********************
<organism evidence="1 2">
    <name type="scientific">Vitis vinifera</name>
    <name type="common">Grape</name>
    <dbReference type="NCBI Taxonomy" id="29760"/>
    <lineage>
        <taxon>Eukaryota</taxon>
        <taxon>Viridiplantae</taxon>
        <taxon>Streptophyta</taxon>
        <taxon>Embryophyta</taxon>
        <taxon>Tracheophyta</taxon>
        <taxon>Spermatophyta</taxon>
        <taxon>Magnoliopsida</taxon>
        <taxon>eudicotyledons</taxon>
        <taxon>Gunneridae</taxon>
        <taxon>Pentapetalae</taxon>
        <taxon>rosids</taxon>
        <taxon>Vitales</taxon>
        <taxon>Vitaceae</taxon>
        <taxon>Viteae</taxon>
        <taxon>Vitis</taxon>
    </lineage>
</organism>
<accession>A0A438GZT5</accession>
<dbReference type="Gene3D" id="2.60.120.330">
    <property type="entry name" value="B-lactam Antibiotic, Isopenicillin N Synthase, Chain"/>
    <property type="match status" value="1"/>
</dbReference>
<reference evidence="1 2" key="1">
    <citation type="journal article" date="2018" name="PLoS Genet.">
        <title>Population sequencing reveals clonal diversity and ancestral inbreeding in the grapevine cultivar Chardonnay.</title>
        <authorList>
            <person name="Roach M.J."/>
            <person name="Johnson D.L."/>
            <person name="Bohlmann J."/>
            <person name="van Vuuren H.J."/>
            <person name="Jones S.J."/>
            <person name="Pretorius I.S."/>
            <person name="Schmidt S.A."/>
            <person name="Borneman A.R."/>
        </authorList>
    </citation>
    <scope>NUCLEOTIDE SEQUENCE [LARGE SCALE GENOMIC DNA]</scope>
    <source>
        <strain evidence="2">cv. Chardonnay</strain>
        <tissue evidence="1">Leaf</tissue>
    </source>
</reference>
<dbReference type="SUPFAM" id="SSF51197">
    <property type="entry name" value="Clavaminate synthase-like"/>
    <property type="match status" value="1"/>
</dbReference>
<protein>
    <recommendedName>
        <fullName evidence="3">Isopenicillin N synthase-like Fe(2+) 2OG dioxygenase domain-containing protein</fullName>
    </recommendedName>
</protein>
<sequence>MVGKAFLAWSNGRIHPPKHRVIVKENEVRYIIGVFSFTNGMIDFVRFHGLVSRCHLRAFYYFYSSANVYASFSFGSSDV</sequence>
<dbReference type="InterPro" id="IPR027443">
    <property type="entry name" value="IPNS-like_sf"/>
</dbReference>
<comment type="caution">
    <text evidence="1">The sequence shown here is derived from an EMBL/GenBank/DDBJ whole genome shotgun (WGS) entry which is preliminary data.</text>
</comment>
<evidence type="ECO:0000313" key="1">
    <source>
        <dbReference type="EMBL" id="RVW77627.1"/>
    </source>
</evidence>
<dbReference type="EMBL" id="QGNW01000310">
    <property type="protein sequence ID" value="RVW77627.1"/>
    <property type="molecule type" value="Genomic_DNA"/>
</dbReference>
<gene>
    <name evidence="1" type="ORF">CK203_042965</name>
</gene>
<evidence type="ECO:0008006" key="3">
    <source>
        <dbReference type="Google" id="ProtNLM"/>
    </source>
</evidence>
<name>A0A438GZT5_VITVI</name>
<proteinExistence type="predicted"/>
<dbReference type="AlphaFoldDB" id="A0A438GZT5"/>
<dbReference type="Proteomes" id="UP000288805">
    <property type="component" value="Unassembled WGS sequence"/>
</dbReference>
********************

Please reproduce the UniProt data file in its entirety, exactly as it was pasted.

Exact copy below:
<organism evidence="1 2">
    <name type="scientific">Vitis vinifera</name>
    <name type="common">Grape</name>
    <dbReference type="NCBI Taxonomy" id="29760"/>
    <lineage>
        <taxon>Eukaryota</taxon>
        <taxon>Viridiplantae</taxon>
        <taxon>Streptophyta</taxon>
        <taxon>Embryophyta</taxon>
        <taxon>Tracheophyta</taxon>
        <taxon>Spermatophyta</taxon>
        <taxon>Magnoliopsida</taxon>
        <taxon>eudicotyledons</taxon>
        <taxon>Gunneridae</taxon>
        <taxon>Pentapetalae</taxon>
        <taxon>rosids</taxon>
        <taxon>Vitales</taxon>
        <taxon>Vitaceae</taxon>
        <taxon>Viteae</taxon>
        <taxon>Vitis</taxon>
    </lineage>
</organism>
<accession>A0A438GZT5</accession>
<dbReference type="Gene3D" id="2.60.120.330">
    <property type="entry name" value="B-lactam Antibiotic, Isopenicillin N Synthase, Chain"/>
    <property type="match status" value="1"/>
</dbReference>
<reference evidence="1 2" key="1">
    <citation type="journal article" date="2018" name="PLoS Genet.">
        <title>Population sequencing reveals clonal diversity and ancestral inbreeding in the grapevine cultivar Chardonnay.</title>
        <authorList>
            <person name="Roach M.J."/>
            <person name="Johnson D.L."/>
            <person name="Bohlmann J."/>
            <person name="van Vuuren H.J."/>
            <person name="Jones S.J."/>
            <person name="Pretorius I.S."/>
            <person name="Schmidt S.A."/>
            <person name="Borneman A.R."/>
        </authorList>
    </citation>
    <scope>NUCLEOTIDE SEQUENCE [LARGE SCALE GENOMIC DNA]</scope>
    <source>
        <strain evidence="2">cv. Chardonnay</strain>
        <tissue evidence="1">Leaf</tissue>
    </source>
</reference>
<dbReference type="SUPFAM" id="SSF51197">
    <property type="entry name" value="Clavaminate synthase-like"/>
    <property type="match status" value="1"/>
</dbReference>
<protein>
    <recommendedName>
        <fullName evidence="3">Isopenicillin N synthase-like Fe(2+) 2OG dioxygenase domain-containing protein</fullName>
    </recommendedName>
</protein>
<sequence>MVGKAFLAWSNGRIHPPKHRVIVKENEVRYIIGVFSFTNGMIDFVRFHGLVSRCHLRAFYYFYSSANVYASFSFGSSDV</sequence>
<dbReference type="InterPro" id="IPR027443">
    <property type="entry name" value="IPNS-like_sf"/>
</dbReference>
<comment type="caution">
    <text evidence="1">The sequence shown here is derived from an EMBL/GenBank/DDBJ whole genome shotgun (WGS) entry which is preliminary data.</text>
</comment>
<evidence type="ECO:0000313" key="1">
    <source>
        <dbReference type="EMBL" id="RVW77627.1"/>
    </source>
</evidence>
<dbReference type="EMBL" id="QGNW01000310">
    <property type="protein sequence ID" value="RVW77627.1"/>
    <property type="molecule type" value="Genomic_DNA"/>
</dbReference>
<gene>
    <name evidence="1" type="ORF">CK203_042965</name>
</gene>
<evidence type="ECO:0008006" key="3">
    <source>
        <dbReference type="Google" id="ProtNLM"/>
    </source>
</evidence>
<name>A0A438GZT5_VITVI</name>
<proteinExistence type="predicted"/>
<dbReference type="AlphaFoldDB" id="A0A438GZT5"/>
<dbReference type="Proteomes" id="UP000288805">
    <property type="component" value="Unassembled WGS sequence"/>
</dbReference>